Modelling forests and Muddling politics
By Brian Swale, Christchurch, Thursday 23 March 2000
Modelling forests and Muddling politics.
A quiet Christchurch campus auditorium was jolted with a wake-up call on Thursday. World-renowned forest growth modeller, Dr Graham Whyte concluded a masterly talk on forests, modelling and management with an impassioned lambasting of politicians who, he believes, are not numerate, and seemingly of questionable integrity.
Describing how growth modelling is just one component in the management system, and promoting integration and balance among stock-taking, monitoring, modelling, planning and managing all relevant components, Dr Whyte covered modelling of beech forests in detail.
Dr Whyte added that “NZ politicians seemed not to understand numbers - they were not numerate, and the rest of us need to adapt to this.”
Eventually he came to the now-infamous quote of Minister of Forests Pete Hodgson - (HANSARD B09-3, December 22 1999), referring to the computer model of West Coast beech forest dynamics on which Labour relied for decision-making.
“This example of untutored use of an inappropriate model illustrated the dangers inherent in using ill- adapted tools and unrepresentative data inputs to make unjustified claims about forest management proposals,” reported Mr Swale.
“The results of playing with this particular model do not represent the biological behaviour of beech, and the implicit inferences about management were indefensibly wrong.” he added. “The TWC intentions were for adaptive management, and modelling for a maximum of 35 years.”
“The model available on the ’net allowed no management change in response to any unacceptable trends, and ran for a 400 year cycle”
“No data did or ever could materialise which are good enough to permit unerring prediction for 400 years without periodic revision and adaptation.”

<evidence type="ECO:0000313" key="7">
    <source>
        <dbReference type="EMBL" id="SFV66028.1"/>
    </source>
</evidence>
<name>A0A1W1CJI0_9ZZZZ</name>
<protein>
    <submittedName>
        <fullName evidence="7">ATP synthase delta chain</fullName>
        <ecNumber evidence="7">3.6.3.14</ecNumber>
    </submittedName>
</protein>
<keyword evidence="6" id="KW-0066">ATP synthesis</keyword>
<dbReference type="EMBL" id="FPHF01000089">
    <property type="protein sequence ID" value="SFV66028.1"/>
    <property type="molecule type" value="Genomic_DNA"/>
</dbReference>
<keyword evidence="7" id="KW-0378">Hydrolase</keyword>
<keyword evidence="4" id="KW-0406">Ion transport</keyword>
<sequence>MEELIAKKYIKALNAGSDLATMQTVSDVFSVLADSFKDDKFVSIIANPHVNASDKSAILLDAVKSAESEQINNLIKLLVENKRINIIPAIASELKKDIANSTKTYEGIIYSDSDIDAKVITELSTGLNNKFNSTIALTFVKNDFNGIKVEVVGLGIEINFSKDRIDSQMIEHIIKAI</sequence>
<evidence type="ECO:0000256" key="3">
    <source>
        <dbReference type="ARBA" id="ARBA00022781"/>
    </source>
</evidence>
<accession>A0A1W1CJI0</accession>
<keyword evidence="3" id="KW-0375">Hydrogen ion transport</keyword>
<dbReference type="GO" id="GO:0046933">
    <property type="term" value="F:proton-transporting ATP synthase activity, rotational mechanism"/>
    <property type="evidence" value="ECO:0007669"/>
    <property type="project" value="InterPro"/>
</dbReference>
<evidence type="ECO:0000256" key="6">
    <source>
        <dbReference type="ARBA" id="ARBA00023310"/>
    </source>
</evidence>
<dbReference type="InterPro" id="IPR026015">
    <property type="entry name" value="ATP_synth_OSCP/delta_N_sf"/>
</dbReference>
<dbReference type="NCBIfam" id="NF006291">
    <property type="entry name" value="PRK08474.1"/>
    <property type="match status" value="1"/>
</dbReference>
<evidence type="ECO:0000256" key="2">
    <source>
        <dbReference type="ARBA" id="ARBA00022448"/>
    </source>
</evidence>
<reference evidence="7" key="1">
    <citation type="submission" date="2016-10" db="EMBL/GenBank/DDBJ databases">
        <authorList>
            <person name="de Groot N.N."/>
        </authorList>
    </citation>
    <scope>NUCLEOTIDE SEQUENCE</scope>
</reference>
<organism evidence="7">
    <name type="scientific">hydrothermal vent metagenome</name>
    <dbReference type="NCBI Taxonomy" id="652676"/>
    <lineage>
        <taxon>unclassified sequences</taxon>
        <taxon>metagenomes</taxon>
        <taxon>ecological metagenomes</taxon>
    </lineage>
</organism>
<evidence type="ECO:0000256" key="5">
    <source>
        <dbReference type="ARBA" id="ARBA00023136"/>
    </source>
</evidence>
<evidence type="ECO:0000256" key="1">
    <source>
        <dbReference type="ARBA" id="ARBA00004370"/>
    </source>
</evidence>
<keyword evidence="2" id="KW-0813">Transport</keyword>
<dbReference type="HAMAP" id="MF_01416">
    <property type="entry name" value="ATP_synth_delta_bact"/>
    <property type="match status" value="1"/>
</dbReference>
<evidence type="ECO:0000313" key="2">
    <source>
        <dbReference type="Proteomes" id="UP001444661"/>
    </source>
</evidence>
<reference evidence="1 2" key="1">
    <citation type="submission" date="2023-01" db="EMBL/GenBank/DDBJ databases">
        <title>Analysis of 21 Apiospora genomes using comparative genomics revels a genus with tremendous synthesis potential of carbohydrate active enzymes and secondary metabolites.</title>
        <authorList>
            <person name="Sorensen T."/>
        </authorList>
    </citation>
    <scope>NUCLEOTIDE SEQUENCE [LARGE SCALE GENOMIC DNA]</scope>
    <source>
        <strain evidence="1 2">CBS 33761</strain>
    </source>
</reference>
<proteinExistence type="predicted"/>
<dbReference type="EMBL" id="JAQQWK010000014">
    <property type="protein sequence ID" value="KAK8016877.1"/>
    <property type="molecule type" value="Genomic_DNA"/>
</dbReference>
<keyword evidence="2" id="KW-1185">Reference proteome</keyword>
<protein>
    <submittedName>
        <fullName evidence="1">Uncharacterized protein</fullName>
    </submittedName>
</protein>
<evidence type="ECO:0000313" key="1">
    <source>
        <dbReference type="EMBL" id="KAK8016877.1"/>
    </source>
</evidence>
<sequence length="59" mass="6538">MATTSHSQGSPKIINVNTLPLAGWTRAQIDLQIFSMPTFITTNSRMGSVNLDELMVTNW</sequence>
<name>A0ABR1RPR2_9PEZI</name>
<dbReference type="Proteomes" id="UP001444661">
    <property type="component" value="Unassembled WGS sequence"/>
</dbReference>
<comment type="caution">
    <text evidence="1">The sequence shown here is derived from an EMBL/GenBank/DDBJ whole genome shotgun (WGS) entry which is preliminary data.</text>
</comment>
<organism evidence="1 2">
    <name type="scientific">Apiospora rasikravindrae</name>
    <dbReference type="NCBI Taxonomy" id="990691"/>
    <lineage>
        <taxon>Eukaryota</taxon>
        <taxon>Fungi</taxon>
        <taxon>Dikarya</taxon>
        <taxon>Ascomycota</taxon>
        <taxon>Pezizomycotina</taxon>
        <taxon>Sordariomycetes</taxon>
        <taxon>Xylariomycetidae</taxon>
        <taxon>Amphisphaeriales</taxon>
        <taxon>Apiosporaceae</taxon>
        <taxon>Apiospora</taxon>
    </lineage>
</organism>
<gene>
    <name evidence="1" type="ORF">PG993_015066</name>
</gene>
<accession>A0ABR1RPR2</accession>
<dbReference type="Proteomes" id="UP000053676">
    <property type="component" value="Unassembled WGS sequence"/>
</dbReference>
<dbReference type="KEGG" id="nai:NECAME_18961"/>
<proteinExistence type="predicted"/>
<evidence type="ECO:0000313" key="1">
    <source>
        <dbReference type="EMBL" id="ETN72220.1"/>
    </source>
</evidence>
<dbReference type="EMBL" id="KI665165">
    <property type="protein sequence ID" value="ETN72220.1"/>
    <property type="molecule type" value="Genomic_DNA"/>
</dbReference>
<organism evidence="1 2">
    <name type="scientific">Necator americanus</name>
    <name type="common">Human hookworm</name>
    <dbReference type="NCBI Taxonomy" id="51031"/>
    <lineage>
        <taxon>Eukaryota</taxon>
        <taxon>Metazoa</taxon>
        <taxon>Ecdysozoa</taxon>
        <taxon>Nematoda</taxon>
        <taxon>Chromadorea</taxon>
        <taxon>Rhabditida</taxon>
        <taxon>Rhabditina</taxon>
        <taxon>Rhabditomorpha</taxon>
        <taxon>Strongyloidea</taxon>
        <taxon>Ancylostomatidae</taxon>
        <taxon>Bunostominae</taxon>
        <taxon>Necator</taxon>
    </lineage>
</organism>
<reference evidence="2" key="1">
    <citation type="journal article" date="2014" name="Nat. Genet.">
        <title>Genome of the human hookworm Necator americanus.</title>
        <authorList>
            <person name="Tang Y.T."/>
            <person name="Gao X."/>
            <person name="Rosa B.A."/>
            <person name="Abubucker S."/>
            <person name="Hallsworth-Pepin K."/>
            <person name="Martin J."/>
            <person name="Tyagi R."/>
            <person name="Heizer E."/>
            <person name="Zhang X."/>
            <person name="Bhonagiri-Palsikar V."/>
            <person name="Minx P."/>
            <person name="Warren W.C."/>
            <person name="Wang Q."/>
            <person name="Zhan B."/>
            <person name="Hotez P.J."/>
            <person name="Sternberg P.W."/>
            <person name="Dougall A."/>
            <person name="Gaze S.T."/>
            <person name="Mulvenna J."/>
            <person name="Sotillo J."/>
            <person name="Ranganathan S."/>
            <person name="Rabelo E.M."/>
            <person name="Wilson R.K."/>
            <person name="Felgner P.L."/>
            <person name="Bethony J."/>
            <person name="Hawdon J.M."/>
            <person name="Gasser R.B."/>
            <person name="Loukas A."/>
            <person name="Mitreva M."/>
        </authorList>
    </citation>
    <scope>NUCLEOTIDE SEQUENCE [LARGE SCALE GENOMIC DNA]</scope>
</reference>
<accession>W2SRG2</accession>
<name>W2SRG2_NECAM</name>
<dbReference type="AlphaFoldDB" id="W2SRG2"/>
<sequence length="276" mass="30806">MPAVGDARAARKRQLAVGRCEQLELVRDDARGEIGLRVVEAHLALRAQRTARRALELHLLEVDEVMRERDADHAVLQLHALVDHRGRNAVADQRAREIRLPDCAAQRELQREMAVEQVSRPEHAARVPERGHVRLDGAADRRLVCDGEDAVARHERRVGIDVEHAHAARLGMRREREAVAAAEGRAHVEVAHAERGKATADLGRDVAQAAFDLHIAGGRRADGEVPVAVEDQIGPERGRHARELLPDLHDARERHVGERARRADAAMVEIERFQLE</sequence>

Dr Whyte noted that forest ecosystem sustainability was not a new concept.
“There are centuries old living examples of sustainable indigenous management in Europe, despite the contrary assertions of opponents.
A myth perpetuated by Labour since 1987, is that there can be a clear split between production and preservation, and that multiple use of all our forests is unworkable.
“Muddled thinking, that could have been avoided with some homework and consultation with committed professionals.” said Dr Whyte.
He continued “Many examples, both in New Zealand in the past, and elsewhere in the world right now, show the fallacy of these assertions.”
Suggesting that managers need to add the ability to deal with politicians to their suite of skills, Dr Whyte was unable to offer practical advice on how a profession, a vocation, and businesses that depend on carefully gathered facts, sensitive models and caring long-term management, could operate in a climate of muddled thinking that can change every three years.
He was equally scathing about the deliberate dishonouring of the West Coast Accord by Labour and the disregard for the major stakeholders, West Coasters.
Brian Swale represents a group of people promoting sustainable management of beech forests for fine timber and enhanced conservation. He can be contacted at e-mail firstname.lastname@example.org